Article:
Recently, Y.V. Reddy, former governor of the Reserve Bank of India, in an interview to this newspaper, said there was hollowness in banking. Additionally, he said the following:
“…. when there are huge uncertainties and volatilities in global markets, the importance of stimulating productive activity within the economy is important.
“I think it is time for some countries—and I am not restricting to India, it may even be United States—to consider selective credit controls and the credit allocation to sectors. It may appear to be too retrograde, but these are extraordinary times when you have to stimulate (productive sectors).”
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The following day this newspaper wrote an edit taking exception to his remarks noting that this was a slippery slope or a dangerous path to take. After all, the road to hell is paved with good intentions. It could be reasonably argued that the distance from credit controls and credit allocation to Industrial Development and Regulation Acts and Controller of Capital Issues, etc. was not too far. So, Mint clearly distanced itself from this suggestion of Reddy even as it took care to point out that it had supported his monetary policy decisions in 2007-08.
In contrast, Yours Truly had more sympathy for Reddy’s underlying message if not his specific suggestions. Only the previous week, Bare Talk had argued that countries, before considering restrictions on capital flows from overseas, should think of internal capital controls. Implicit in that argument was the suggestion that internal flow of credit and liquidity to speculative investments and sectors ought to be somehow managed or regulated.
In a report (From the Golden to the Grey Age, September) that ought to be prescribed as a must-read for students and practitioners of finance and capital markets, Deutsche Bank strategists Jim Reid and Nick Burns show that the quarter century from 1982 was indeed special for the remarkable length of economic expansions and short recessions, particularly in the US. Consider these facts: In the period since 1854, the US economy was in contraction 31-32% of the time depending on whether one looked at the average or the median length of business cycles. Pre-1982, the figures were 35-36%. Between 1982 and 2007, the time in contraction was only 7%.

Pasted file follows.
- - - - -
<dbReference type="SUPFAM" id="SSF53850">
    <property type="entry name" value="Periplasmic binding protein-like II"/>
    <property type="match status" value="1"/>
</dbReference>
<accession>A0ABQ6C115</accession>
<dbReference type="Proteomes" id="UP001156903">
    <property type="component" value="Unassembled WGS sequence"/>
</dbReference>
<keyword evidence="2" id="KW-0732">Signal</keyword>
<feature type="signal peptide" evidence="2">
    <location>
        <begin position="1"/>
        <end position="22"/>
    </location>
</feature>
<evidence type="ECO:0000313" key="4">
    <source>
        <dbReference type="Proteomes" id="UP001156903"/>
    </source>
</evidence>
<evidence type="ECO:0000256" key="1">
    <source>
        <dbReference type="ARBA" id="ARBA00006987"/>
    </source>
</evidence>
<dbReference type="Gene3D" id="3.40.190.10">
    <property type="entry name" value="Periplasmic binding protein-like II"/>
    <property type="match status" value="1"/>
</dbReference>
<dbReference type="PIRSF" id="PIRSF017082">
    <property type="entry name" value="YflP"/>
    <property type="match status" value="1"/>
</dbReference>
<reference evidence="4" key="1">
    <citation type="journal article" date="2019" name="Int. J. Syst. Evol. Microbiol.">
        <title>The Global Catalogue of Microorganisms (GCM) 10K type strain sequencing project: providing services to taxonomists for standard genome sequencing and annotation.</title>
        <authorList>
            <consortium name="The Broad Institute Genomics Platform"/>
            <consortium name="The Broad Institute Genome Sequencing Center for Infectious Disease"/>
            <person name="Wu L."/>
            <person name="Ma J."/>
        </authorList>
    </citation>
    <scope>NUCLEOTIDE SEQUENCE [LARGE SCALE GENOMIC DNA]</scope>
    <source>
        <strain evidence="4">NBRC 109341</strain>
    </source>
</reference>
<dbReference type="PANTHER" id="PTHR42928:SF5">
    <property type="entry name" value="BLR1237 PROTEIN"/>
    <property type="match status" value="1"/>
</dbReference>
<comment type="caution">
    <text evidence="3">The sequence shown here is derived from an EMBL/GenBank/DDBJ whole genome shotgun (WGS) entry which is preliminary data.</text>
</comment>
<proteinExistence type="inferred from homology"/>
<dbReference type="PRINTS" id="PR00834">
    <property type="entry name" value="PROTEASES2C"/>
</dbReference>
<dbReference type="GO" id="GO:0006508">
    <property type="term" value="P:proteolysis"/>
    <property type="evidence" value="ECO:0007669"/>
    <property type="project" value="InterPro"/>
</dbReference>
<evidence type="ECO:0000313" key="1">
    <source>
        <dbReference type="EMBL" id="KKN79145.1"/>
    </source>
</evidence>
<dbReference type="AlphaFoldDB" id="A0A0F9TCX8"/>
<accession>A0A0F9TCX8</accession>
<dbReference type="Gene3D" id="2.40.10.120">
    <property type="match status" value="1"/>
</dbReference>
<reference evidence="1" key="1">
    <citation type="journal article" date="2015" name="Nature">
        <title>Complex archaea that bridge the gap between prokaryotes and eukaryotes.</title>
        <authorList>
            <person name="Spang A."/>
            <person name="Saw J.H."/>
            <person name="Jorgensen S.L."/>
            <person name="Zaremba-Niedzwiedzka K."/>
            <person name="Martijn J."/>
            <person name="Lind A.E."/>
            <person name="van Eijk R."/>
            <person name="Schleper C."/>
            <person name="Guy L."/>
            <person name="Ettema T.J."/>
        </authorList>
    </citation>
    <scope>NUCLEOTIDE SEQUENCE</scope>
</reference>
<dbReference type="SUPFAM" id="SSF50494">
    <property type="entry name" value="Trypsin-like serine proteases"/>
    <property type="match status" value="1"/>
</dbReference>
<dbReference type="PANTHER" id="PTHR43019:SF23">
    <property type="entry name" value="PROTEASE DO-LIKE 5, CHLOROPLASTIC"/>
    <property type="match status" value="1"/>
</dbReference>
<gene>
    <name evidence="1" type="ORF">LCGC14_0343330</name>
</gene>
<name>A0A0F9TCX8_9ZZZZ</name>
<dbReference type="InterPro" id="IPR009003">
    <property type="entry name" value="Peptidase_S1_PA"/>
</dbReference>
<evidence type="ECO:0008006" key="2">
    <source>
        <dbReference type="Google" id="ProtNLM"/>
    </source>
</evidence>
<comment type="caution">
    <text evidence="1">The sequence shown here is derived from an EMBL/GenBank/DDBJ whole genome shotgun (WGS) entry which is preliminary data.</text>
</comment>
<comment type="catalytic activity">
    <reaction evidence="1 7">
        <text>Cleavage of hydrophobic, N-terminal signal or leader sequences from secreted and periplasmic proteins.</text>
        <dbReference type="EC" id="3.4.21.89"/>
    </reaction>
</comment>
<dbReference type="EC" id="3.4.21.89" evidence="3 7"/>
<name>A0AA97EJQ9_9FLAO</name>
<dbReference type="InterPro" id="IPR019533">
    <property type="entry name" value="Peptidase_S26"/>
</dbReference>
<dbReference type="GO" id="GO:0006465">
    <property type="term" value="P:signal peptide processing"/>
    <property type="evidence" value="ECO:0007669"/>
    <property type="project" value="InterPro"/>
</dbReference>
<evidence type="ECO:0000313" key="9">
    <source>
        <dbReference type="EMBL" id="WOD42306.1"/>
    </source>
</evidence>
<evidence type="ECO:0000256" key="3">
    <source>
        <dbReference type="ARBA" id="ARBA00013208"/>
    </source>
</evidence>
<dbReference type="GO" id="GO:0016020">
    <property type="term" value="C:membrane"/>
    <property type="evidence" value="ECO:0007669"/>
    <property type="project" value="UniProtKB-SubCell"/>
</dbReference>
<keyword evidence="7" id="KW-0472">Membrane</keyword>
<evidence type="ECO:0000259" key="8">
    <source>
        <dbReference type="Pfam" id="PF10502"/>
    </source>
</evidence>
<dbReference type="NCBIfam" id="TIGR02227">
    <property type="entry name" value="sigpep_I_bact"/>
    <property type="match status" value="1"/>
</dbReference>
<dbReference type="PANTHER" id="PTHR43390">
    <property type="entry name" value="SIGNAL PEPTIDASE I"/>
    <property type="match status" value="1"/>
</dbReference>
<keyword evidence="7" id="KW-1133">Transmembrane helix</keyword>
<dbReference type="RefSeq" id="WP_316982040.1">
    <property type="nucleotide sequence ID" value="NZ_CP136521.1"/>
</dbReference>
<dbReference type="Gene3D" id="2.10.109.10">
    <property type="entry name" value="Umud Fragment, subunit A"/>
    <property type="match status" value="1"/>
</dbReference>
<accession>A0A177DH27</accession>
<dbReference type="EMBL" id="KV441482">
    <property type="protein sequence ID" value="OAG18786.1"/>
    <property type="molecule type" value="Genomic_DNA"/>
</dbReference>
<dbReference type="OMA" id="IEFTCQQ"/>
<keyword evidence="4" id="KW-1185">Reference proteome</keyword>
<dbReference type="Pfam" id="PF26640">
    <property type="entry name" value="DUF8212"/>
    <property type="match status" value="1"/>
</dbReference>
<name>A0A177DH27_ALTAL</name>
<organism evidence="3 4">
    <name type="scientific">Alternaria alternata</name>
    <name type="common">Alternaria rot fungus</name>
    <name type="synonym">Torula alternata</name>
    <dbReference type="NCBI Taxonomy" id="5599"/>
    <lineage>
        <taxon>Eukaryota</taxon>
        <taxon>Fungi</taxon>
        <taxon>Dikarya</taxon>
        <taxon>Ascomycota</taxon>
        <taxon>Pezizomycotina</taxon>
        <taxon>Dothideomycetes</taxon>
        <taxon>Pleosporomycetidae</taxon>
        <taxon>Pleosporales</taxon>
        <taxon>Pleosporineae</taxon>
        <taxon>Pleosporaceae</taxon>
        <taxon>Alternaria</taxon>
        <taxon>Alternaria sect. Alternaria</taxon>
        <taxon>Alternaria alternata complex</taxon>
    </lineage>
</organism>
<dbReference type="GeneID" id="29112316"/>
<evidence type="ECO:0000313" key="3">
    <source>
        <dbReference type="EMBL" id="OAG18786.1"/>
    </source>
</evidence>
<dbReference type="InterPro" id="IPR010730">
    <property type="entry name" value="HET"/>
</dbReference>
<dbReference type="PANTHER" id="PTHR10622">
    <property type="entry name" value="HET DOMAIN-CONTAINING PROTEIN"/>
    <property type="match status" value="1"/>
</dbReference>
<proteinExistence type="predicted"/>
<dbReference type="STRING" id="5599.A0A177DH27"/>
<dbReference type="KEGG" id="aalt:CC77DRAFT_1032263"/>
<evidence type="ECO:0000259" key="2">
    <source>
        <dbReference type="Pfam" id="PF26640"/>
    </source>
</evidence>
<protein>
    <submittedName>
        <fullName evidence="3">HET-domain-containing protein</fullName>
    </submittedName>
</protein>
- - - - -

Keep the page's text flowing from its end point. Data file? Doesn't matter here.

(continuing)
US and UK economies became poster-children for free-market economics from the 1980s, at least in popular perception, under US president Ronald Reagan and UK prime minister Margaret Thatcher. So, in the minds of the faithful, correlation was causation. Free market economics delivered moderation in business cycles and lengthy economic expansions. M/s Reid and Burns then pronounce this damning empirical verdict:
As can be seen there was a step change in the US economy’s indebtedness from the early 1980s onwards and then an additional one in the late 1990s/early 2000s. A similar picture is apparent across most of the Western world. Basically from the early 1980s to the onset of the Global Financial Crisis the economy added on more debt every year and business cycles were extended as a result. …. This debt accumulation undoubtedly helped smooth the business cycle and contributed to the period being known as the “Great Moderation”.
Thus, the invisible, all-knowing, omnipotent and discounted-present value- optimising market forces have created a colossal debt burden just as the Western societies are entering into demographic sunset. Besides this macro contribution, the financial sector has also engaged in many further acts of omission and commission many of which were and are criminal in nature.
They were clearly aided and abetted by policymakers with their regulatory forbearance and ultra-loose and asymmetric monetary policy that caused capital to be priced cheaply and incorrectly globally. Ultra-low interest rates never encourage capital investment of the right kind that adds to economies’ productive potential. They are deployed in the cause of speculation and greed. Global bubbles that were spawned by low interest rates in 2002-03 constitute overwhelming evidence.
So, how does one ensure that the theoretically elegant solution of harnessing low interest rates for productive investments is realized when the free market is neither willing to nor capable of doing that?
My sympathy for Reddy’s views stems from my experience in the world of global capital markets. Mint’s editors are informed by their experience in India. It is not that easy to engage in counterfactual thinking. The world has reasons to be deeply suspicious of both economic models.
We are reduced to choosing between the two on the basis of their costs rather than on their benefits. That is not a good thing. We are at a policy cul-de-sac.
There needs to be an honest discussion between pragmatists rather than between ideologues that are congenitally pre-disposed to one model or the other. Discussions suffused with intellectual and moral substance rather than hot air needs to fill the moral, intellectual and leadership vacuum that defines the world today.
V. Anantha Nageswaran is chief investment officer for an international wealth manager.These are his personal views.
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